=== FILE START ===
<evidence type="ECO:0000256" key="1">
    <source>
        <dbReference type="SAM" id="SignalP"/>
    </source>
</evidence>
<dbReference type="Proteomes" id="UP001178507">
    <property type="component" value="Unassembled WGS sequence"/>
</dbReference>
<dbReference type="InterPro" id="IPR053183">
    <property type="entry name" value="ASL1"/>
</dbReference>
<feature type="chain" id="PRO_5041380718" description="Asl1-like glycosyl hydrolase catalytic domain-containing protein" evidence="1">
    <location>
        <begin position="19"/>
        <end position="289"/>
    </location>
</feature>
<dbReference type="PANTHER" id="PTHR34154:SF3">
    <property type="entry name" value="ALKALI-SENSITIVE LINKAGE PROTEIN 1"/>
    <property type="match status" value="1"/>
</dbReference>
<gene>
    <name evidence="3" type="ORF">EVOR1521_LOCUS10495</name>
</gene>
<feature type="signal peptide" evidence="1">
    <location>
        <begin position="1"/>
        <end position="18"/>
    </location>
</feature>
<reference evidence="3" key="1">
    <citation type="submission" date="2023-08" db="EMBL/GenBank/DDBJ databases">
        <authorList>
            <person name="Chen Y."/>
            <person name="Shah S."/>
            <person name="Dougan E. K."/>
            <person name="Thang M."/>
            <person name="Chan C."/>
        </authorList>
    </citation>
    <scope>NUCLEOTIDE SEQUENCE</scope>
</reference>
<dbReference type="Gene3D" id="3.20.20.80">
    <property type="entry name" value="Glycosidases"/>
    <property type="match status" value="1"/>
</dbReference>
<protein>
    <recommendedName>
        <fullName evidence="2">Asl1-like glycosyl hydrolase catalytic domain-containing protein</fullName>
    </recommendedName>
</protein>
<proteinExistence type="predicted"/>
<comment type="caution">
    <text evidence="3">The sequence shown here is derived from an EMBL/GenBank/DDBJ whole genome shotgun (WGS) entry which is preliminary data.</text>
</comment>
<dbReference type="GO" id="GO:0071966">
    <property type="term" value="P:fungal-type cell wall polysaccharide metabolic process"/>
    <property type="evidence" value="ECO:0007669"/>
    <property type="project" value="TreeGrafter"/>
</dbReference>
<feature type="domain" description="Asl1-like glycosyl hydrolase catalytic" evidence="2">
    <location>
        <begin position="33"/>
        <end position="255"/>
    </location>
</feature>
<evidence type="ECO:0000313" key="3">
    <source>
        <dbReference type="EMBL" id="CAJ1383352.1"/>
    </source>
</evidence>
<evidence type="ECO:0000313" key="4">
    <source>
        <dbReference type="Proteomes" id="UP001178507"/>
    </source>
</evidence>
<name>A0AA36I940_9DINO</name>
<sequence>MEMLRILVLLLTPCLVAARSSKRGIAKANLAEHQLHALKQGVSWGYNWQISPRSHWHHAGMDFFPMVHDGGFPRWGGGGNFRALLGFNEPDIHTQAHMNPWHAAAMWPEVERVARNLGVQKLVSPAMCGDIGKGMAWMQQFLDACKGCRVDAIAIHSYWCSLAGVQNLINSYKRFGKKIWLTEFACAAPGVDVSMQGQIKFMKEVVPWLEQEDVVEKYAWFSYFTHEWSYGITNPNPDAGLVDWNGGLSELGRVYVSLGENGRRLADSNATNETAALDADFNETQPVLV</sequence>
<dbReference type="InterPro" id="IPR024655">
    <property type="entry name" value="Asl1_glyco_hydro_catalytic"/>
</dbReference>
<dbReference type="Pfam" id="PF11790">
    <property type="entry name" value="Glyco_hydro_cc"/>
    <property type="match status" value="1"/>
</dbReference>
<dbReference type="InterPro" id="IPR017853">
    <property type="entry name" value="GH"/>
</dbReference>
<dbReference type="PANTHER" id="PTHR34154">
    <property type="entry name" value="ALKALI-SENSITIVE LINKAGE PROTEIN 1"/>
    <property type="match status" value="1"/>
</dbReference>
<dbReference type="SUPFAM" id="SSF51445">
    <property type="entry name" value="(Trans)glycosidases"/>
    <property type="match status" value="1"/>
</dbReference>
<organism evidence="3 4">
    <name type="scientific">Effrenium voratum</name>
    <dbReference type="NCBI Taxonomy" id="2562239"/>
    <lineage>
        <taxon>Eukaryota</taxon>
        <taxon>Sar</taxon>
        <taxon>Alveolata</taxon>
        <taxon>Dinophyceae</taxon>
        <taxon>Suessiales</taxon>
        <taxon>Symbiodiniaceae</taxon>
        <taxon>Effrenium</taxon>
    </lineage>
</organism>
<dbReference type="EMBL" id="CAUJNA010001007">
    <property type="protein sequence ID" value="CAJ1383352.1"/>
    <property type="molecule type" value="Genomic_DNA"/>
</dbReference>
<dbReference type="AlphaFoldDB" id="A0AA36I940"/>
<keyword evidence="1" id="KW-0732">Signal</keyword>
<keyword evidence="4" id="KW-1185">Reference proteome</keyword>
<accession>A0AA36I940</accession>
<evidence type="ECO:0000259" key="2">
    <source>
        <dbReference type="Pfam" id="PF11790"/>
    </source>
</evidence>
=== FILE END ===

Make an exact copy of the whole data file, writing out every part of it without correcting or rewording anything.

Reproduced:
<evidence type="ECO:0000256" key="1">
    <source>
        <dbReference type="SAM" id="SignalP"/>
    </source>
</evidence>
<dbReference type="Proteomes" id="UP001178507">
    <property type="component" value="Unassembled WGS sequence"/>
</dbReference>
<dbReference type="InterPro" id="IPR053183">
    <property type="entry name" value="ASL1"/>
</dbReference>
<feature type="chain" id="PRO_5041380718" description="Asl1-like glycosyl hydrolase catalytic domain-containing protein" evidence="1">
    <location>
        <begin position="19"/>
        <end position="289"/>
    </location>
</feature>
<dbReference type="PANTHER" id="PTHR34154:SF3">
    <property type="entry name" value="ALKALI-SENSITIVE LINKAGE PROTEIN 1"/>
    <property type="match status" value="1"/>
</dbReference>
<gene>
    <name evidence="3" type="ORF">EVOR1521_LOCUS10495</name>
</gene>
<feature type="signal peptide" evidence="1">
    <location>
        <begin position="1"/>
        <end position="18"/>
    </location>
</feature>
<reference evidence="3" key="1">
    <citation type="submission" date="2023-08" db="EMBL/GenBank/DDBJ databases">
        <authorList>
            <person name="Chen Y."/>
            <person name="Shah S."/>
            <person name="Dougan E. K."/>
            <person name="Thang M."/>
            <person name="Chan C."/>
        </authorList>
    </citation>
    <scope>NUCLEOTIDE SEQUENCE</scope>
</reference>
<dbReference type="Gene3D" id="3.20.20.80">
    <property type="entry name" value="Glycosidases"/>
    <property type="match status" value="1"/>
</dbReference>
<protein>
    <recommendedName>
        <fullName evidence="2">Asl1-like glycosyl hydrolase catalytic domain-containing protein</fullName>
    </recommendedName>
</protein>
<proteinExistence type="predicted"/>
<comment type="caution">
    <text evidence="3">The sequence shown here is derived from an EMBL/GenBank/DDBJ whole genome shotgun (WGS) entry which is preliminary data.</text>
</comment>
<dbReference type="GO" id="GO:0071966">
    <property type="term" value="P:fungal-type cell wall polysaccharide metabolic process"/>
    <property type="evidence" value="ECO:0007669"/>
    <property type="project" value="TreeGrafter"/>
</dbReference>
<feature type="domain" description="Asl1-like glycosyl hydrolase catalytic" evidence="2">
    <location>
        <begin position="33"/>
        <end position="255"/>
    </location>
</feature>
<evidence type="ECO:0000313" key="3">
    <source>
        <dbReference type="EMBL" id="CAJ1383352.1"/>
    </source>
</evidence>
<evidence type="ECO:0000313" key="4">
    <source>
        <dbReference type="Proteomes" id="UP001178507"/>
    </source>
</evidence>
<name>A0AA36I940_9DINO</name>
<sequence>MEMLRILVLLLTPCLVAARSSKRGIAKANLAEHQLHALKQGVSWGYNWQISPRSHWHHAGMDFFPMVHDGGFPRWGGGGNFRALLGFNEPDIHTQAHMNPWHAAAMWPEVERVARNLGVQKLVSPAMCGDIGKGMAWMQQFLDACKGCRVDAIAIHSYWCSLAGVQNLINSYKRFGKKIWLTEFACAAPGVDVSMQGQIKFMKEVVPWLEQEDVVEKYAWFSYFTHEWSYGITNPNPDAGLVDWNGGLSELGRVYVSLGENGRRLADSNATNETAALDADFNETQPVLV</sequence>
<dbReference type="InterPro" id="IPR024655">
    <property type="entry name" value="Asl1_glyco_hydro_catalytic"/>
</dbReference>
<dbReference type="Pfam" id="PF11790">
    <property type="entry name" value="Glyco_hydro_cc"/>
    <property type="match status" value="1"/>
</dbReference>
<dbReference type="InterPro" id="IPR017853">
    <property type="entry name" value="GH"/>
</dbReference>
<dbReference type="PANTHER" id="PTHR34154">
    <property type="entry name" value="ALKALI-SENSITIVE LINKAGE PROTEIN 1"/>
    <property type="match status" value="1"/>
</dbReference>
<dbReference type="SUPFAM" id="SSF51445">
    <property type="entry name" value="(Trans)glycosidases"/>
    <property type="match status" value="1"/>
</dbReference>
<organism evidence="3 4">
    <name type="scientific">Effrenium voratum</name>
    <dbReference type="NCBI Taxonomy" id="2562239"/>
    <lineage>
        <taxon>Eukaryota</taxon>
        <taxon>Sar</taxon>
        <taxon>Alveolata</taxon>
        <taxon>Dinophyceae</taxon>
        <taxon>Suessiales</taxon>
        <taxon>Symbiodiniaceae</taxon>
        <taxon>Effrenium</taxon>
    </lineage>
</organism>
<dbReference type="EMBL" id="CAUJNA010001007">
    <property type="protein sequence ID" value="CAJ1383352.1"/>
    <property type="molecule type" value="Genomic_DNA"/>
</dbReference>
<dbReference type="AlphaFoldDB" id="A0AA36I940"/>
<keyword evidence="1" id="KW-0732">Signal</keyword>
<keyword evidence="4" id="KW-1185">Reference proteome</keyword>
<accession>A0AA36I940</accession>
<evidence type="ECO:0000259" key="2">
    <source>
        <dbReference type="Pfam" id="PF11790"/>
    </source>
</evidence>